HAST graduates its first class and it was worth the wait

CATEGORY: Mayor's Office, News

June 13, 2014 – By Dave Ryan

In 2005, the Hammond Academy of Science and Technology was merely a dream of Mayor Tom McDermott Jr. as he convened a task force to explore options and measures that would potentially result in a new learning center for the city.

Mayor McDermott assembled representatives from the School City of Hammond, Purdue University Calumet and the business community, and challenged them to design not only a new school that would serve students from grades 6 to 12, but also develop a curriculum that would serve as a showcase for academic learning.

The mayor’s “dream school” eventually would be developed not as a magnet school, as originally planned, but rather as an exciting collaboration chartered by Ball State University and mentored by professors and students from Purdue University Calumet.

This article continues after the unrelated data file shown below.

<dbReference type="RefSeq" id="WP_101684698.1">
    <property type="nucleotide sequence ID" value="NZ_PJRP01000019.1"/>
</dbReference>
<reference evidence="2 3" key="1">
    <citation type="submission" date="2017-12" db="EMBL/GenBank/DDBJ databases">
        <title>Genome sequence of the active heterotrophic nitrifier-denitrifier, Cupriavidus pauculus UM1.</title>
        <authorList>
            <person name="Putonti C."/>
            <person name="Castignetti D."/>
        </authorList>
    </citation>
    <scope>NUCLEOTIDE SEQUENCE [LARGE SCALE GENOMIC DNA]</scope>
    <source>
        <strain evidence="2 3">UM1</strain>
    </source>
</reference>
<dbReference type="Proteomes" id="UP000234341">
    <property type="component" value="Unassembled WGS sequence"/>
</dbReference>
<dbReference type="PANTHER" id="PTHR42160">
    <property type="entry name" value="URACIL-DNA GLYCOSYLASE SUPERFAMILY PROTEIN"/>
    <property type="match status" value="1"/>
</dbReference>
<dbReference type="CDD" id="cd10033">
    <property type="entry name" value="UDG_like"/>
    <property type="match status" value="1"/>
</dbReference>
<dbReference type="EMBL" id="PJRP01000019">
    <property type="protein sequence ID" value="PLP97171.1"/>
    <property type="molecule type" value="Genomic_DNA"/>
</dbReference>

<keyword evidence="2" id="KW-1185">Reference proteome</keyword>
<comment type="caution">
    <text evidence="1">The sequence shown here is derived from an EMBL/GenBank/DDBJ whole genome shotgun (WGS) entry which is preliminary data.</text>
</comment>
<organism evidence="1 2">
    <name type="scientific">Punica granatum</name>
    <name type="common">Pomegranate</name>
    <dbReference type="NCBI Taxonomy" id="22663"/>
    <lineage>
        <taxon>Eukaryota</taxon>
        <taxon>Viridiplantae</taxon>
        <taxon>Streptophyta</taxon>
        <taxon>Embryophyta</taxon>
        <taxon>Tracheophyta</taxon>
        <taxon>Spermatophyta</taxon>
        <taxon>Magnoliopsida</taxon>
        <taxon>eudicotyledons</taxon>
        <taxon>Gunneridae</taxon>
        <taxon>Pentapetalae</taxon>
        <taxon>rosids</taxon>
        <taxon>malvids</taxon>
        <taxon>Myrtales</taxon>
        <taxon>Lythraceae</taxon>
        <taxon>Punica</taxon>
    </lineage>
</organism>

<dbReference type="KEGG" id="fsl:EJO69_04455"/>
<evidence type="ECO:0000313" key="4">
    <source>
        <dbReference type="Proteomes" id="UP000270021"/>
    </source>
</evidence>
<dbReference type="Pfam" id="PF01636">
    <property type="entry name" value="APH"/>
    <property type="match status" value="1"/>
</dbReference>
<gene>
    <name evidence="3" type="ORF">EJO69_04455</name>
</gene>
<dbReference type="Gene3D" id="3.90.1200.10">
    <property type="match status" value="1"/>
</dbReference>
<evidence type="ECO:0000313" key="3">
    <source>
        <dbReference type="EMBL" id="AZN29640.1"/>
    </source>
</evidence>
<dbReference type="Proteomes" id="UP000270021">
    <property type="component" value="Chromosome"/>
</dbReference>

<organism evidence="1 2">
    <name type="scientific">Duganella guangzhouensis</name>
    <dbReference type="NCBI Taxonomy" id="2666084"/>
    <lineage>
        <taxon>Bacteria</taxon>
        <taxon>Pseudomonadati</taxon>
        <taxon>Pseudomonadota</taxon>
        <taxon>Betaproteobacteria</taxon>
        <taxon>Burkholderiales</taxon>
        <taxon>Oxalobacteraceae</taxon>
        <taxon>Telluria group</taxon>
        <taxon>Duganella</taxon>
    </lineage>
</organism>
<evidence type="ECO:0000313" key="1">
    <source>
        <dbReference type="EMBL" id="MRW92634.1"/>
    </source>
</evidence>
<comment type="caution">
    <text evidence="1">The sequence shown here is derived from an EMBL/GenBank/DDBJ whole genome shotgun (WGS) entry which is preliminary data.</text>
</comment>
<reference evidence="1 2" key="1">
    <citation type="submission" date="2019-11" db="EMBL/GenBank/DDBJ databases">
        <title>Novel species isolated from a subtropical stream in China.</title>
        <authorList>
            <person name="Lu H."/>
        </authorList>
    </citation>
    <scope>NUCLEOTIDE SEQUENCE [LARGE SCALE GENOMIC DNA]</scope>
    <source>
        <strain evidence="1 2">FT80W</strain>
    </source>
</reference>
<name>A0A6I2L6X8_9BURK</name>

With hands-on supervision by then-Chancellor Howard Cohen of PUC and his Dean of Education Dr. Bob Rivers, and his wonderful staff, PUC developed the curriculum for the new charter school based upon project-based learning techniques.

Additionally, the mayor wanted the new school to be developed in downtown Hammond to serve as a catalyst for the city’s efforts to spark re-investment in the downtown area. As a result, a beautiful new school was built in the center of Hammond.

On June 5, the first senior class from HAST, fittingly, marched across the stage at PUC to the delight of the mayor, PUC Chancellor Thomas Keon, HAST School Board President Kris Sakelaris, HAST Principal Dr. Sean Egan, and hundreds of very proud HAST parents.

Not only did these HAST seniors graduate June 5, but they graduated with distinction! Ninety percent of the senior class graduated, with 93 percent of them having been accepted to a four-year university, and 95 percent of the graduating seniors having received dual credit classes (10 seniors had between 45 and 55 dual credit hours).

This is a remarkable achievement for both the graduating seniors as well as the HAST faculty and staff, who vividly remember that only four short years ago they began their journey in modular units in a parking lot in Hessville.

Hats off to the HAST community – a job well done!